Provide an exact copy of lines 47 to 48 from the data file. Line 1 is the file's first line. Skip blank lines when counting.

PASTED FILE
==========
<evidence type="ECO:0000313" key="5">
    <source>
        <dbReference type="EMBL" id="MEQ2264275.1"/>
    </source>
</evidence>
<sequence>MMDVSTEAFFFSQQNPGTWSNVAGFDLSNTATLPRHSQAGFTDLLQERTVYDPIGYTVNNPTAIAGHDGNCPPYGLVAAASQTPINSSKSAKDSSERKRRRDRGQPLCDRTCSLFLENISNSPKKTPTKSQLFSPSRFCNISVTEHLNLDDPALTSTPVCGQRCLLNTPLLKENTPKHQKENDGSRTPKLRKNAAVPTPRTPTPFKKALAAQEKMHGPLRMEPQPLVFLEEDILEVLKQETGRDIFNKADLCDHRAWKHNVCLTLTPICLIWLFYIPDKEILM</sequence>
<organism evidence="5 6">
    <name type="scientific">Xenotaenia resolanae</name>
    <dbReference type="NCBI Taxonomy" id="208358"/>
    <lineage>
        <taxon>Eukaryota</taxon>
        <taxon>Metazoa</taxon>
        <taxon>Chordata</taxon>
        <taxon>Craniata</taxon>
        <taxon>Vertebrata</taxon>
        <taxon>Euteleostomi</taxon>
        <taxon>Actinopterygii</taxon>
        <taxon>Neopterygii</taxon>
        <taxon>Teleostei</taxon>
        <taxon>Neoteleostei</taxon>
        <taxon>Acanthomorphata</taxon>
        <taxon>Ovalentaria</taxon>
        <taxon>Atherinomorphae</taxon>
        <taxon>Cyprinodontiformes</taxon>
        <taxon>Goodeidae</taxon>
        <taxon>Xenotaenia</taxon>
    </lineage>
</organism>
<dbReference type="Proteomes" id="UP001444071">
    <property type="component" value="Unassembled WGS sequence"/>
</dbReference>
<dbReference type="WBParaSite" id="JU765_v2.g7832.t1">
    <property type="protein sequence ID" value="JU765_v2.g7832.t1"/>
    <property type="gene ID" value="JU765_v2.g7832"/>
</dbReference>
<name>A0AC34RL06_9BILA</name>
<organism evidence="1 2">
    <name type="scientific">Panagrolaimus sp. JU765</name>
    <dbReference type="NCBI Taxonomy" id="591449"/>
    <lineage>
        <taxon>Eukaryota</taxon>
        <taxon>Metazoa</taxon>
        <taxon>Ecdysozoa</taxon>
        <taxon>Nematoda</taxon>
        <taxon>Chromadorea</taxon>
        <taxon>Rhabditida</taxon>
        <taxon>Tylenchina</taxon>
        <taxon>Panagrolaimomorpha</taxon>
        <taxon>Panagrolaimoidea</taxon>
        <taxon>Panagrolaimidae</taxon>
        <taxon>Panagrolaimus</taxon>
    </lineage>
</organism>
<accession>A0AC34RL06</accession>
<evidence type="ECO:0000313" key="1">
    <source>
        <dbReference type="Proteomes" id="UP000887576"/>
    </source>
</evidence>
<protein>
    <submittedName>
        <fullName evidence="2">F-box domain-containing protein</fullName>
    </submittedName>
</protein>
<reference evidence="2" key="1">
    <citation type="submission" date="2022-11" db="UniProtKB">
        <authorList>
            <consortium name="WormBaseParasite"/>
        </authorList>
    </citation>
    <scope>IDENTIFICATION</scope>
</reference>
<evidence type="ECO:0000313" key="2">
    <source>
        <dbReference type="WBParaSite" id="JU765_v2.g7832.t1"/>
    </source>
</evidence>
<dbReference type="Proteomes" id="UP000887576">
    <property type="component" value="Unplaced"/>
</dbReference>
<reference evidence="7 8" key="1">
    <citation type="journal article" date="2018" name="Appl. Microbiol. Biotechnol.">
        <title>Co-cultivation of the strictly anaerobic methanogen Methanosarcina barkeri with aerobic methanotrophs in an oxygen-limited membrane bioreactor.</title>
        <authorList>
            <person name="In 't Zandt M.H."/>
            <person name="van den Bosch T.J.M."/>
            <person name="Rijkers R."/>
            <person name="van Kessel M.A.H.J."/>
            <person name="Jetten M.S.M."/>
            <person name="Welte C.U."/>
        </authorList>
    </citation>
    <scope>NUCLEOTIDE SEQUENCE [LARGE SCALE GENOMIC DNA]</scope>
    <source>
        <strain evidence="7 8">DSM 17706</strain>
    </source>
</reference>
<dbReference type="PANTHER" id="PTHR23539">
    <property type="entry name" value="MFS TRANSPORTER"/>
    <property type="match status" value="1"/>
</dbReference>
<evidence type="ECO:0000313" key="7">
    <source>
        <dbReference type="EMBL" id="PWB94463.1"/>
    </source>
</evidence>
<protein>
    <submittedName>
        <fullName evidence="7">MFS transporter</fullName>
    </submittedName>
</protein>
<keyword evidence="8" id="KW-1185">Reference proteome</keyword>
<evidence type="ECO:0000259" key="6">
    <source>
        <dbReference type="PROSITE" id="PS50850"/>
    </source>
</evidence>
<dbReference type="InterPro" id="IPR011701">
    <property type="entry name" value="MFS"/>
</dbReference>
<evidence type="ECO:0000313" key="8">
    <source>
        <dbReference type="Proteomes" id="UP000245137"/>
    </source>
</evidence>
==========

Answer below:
        <taxon>Tylenchina</taxon>
        <taxon>Panagrolaimomorpha</taxon>